Case study

Supporting Musculo­skeletal Awareness, Research, and Training for the Early Year’s Workforce

Many people working in the early years sector regularly undertake significant physical tasks as routine aspects of their role. Despite this, work investigating the associated risks has so far been limited. This collaborative research project, led by the University of Derby, seeks to address this gap in understanding, providing new evidence and practical insights that can inform and support both individuals working in these roles and the sector as a whole.

Project SMARTey

Supporting Musculoskeletal Awareness, Research and Training for the Early Year’s Workforce

The project seeks to address gaps in understanding regarding potential hazards posed by the physical demands common in many early year’s roles. Specifically, it aims to investigate possible risk or impacts on individuals’ musculoskeletal (MSK) health associated with environmental or role factors, and how these may be mitigated.

Musculoskeletal disorders (MSDs) are the most widespread and burdensome form of impairment - an estimated 1.71 billion people are impacted globally (Cieza et al., 2020), with back pain cited as the largest individual source of disability both globally (World Health Organisation (WHO), 2023), and domestically in the UK (Ferreira et al., 2023). Expectations are for this phenomenon to increase, with potential knock-on effects for employment longevity, individual wellbeing, and demands on health care services.

This multi-partner endeavour delivers the first robust analyses of the MSK health of those working in the UK early years sector, considering the actions and environments which may be associated with poorer outcomes. Project partners are united in the goals of raising awareness, reducing risk, and promoting best MSK practices in the early years sector, with a view towards improving early years practitioner MSK health outcomes, increasing quality of provision for children, and reducing staff turnover in the sector.

To find out more about this project please contact Alistair Turvill, a Senior Lecturer specialising in children’s health, and a PhD candidate in chronic pain and quality of life.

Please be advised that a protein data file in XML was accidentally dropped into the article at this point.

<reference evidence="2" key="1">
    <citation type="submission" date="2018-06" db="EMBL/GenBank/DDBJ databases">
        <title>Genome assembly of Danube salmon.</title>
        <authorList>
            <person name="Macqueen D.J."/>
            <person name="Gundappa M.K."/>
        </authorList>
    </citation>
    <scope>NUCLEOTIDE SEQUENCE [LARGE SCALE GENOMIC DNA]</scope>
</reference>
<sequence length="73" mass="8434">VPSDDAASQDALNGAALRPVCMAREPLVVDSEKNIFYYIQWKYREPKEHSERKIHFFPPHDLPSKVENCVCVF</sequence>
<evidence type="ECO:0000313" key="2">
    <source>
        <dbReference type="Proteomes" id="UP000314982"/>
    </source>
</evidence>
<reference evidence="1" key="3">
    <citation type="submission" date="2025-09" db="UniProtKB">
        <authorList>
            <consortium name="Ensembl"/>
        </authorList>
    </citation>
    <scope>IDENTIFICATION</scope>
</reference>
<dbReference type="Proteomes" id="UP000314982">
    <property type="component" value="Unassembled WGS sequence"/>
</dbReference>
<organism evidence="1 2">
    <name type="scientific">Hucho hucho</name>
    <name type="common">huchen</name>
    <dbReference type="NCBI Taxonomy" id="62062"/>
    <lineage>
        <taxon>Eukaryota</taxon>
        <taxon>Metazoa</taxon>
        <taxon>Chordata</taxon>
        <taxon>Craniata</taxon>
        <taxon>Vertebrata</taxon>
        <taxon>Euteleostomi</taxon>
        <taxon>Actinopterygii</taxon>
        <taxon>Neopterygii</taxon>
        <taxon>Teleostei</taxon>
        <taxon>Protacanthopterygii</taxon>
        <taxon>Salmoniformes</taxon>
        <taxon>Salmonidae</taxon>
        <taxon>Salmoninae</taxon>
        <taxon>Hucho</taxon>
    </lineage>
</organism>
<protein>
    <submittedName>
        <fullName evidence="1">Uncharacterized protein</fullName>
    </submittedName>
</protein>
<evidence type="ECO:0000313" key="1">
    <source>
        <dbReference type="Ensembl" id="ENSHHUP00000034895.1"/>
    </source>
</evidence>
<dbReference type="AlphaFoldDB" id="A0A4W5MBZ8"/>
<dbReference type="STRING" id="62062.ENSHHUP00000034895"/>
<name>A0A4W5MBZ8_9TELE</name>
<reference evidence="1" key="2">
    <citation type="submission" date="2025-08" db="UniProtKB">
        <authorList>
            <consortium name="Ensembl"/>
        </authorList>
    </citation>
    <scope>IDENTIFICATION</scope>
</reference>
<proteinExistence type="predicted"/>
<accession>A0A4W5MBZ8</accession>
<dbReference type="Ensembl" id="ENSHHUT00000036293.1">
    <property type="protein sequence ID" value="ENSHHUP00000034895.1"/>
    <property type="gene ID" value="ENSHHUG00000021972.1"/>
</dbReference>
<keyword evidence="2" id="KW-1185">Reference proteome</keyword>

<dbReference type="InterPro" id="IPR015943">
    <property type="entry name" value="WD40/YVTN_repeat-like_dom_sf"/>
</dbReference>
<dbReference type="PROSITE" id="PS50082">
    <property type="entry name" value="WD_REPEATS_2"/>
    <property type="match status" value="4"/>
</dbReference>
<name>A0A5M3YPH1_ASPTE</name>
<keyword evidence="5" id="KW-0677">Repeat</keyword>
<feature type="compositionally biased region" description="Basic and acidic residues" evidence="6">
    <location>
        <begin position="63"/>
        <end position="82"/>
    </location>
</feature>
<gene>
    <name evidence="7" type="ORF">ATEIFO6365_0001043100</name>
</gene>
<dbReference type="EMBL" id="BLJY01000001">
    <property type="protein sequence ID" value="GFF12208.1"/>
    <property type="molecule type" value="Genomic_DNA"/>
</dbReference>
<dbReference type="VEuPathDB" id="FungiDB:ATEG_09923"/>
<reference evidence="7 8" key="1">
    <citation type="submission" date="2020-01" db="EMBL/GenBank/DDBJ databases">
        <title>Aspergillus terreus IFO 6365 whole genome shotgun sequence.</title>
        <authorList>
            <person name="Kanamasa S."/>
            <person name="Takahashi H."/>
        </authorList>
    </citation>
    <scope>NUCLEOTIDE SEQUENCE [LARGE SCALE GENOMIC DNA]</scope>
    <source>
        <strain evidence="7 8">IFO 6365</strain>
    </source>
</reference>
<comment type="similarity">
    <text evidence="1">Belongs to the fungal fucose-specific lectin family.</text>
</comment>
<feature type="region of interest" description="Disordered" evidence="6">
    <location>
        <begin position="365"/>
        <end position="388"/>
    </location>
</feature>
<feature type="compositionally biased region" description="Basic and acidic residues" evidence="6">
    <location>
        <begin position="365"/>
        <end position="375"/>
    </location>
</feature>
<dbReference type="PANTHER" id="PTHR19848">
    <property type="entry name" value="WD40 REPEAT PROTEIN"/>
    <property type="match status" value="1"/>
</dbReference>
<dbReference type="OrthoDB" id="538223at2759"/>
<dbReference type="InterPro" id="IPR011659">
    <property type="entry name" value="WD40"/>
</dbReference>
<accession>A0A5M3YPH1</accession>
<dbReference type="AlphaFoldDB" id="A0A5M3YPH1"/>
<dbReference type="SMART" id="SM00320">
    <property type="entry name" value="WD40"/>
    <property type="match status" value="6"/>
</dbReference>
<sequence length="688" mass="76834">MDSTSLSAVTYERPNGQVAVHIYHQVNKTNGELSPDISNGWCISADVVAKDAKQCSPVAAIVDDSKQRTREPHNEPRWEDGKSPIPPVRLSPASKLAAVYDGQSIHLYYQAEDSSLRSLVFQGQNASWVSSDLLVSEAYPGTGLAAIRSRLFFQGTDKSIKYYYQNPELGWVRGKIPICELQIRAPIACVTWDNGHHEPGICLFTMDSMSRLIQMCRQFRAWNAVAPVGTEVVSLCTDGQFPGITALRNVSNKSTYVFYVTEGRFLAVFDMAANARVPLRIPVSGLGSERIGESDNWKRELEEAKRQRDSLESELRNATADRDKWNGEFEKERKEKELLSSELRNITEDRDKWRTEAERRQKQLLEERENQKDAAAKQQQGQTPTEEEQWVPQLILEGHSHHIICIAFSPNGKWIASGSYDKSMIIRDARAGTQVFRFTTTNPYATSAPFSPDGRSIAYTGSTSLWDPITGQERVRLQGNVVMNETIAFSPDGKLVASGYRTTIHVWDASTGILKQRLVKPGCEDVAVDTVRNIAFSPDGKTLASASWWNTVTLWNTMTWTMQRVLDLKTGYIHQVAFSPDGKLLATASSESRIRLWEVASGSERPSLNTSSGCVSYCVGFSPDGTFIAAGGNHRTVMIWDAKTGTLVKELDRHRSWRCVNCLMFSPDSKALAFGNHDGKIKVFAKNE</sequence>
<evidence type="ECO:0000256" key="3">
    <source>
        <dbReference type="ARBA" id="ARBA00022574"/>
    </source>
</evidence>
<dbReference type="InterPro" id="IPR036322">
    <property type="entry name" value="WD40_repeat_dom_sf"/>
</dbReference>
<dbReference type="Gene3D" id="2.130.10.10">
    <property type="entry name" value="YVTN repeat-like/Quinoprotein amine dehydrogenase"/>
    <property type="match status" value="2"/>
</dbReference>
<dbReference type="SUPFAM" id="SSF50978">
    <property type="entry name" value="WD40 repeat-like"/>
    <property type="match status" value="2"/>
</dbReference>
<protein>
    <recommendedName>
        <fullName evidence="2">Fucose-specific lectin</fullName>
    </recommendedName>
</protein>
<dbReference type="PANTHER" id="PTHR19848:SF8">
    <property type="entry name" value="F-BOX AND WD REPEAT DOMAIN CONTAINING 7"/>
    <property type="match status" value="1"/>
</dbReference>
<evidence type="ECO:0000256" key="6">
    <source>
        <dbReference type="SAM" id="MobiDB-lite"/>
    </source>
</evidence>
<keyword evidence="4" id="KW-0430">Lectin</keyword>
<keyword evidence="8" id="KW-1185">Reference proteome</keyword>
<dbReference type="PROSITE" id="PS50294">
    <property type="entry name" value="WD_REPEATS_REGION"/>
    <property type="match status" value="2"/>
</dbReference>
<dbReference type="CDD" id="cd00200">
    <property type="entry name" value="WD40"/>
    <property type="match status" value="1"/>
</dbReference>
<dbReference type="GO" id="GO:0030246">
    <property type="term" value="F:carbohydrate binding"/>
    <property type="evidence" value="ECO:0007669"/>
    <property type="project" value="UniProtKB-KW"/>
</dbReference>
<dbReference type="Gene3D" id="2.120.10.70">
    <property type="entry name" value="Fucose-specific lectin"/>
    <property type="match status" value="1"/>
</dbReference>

Alistair Turvill is a lecturer in Early Childhood Studies. Alistair's primary responsibilities include leading the provision of health modules on the BA (Hons) Early Childhood Studies and oversight of the foundation students entering the degree pathway.

Sources:

Cieza, A., Causey, K., Kamenov, K., Hanson, S. W., Chatterji, S. And Vos, T. (2020). Global estimates of the need for rehabilitation based on the Global Burden of Disease study 2019: a systematic analysis for the Global Burden of Disease Study 2019. The Lancet, 396(10267), 2006-2017.

Ferreira, M. L., de Luca, K., Haile, L. M., Steinmetz, J. D., Culbreth, G. T., Cross, M., ... and Mahmoodpoor, A. (2023). Global, regional, and national burden of low back pain, 1990–2020, its attributable risk factors, and projections to 2050: a systematic analysis of the Global Burden of Disease Study 2021. The Lancet Rheumatology, 5(6), e316-e329.

World Health Organisation (2023). Low back pain. Retrieved August 2023 from: https://www.who.int/news-room/fact-sheets/detail/low-back-pain

Project aims and outcomes

The range of potential impacts for the current project are significant and varied. It is hoped that through greater raising of awareness and provision of information on effective action, a number of different goals may be achieved. 

To individuals

Understanding and promoting the physical health of individuals’ working in the early years offers a range of desirable outcomes to lived experiences, including. 

To settings and families

There are a range of potential benefits to both settings and families who use these settings. These are both economic, practical, and related to quality of provision.

To society

The need to foster a skilled and able work force for young children is a key demand for modern societies, both to provide children with the professionals to expertly support their progression, as well as enable parents to work. There are also wider social, and economic demands and burdens associated with supporting people whose ability to work is hampered due to injury or impairment.

Project team and partners

Project Team

Project Partners

Resources and information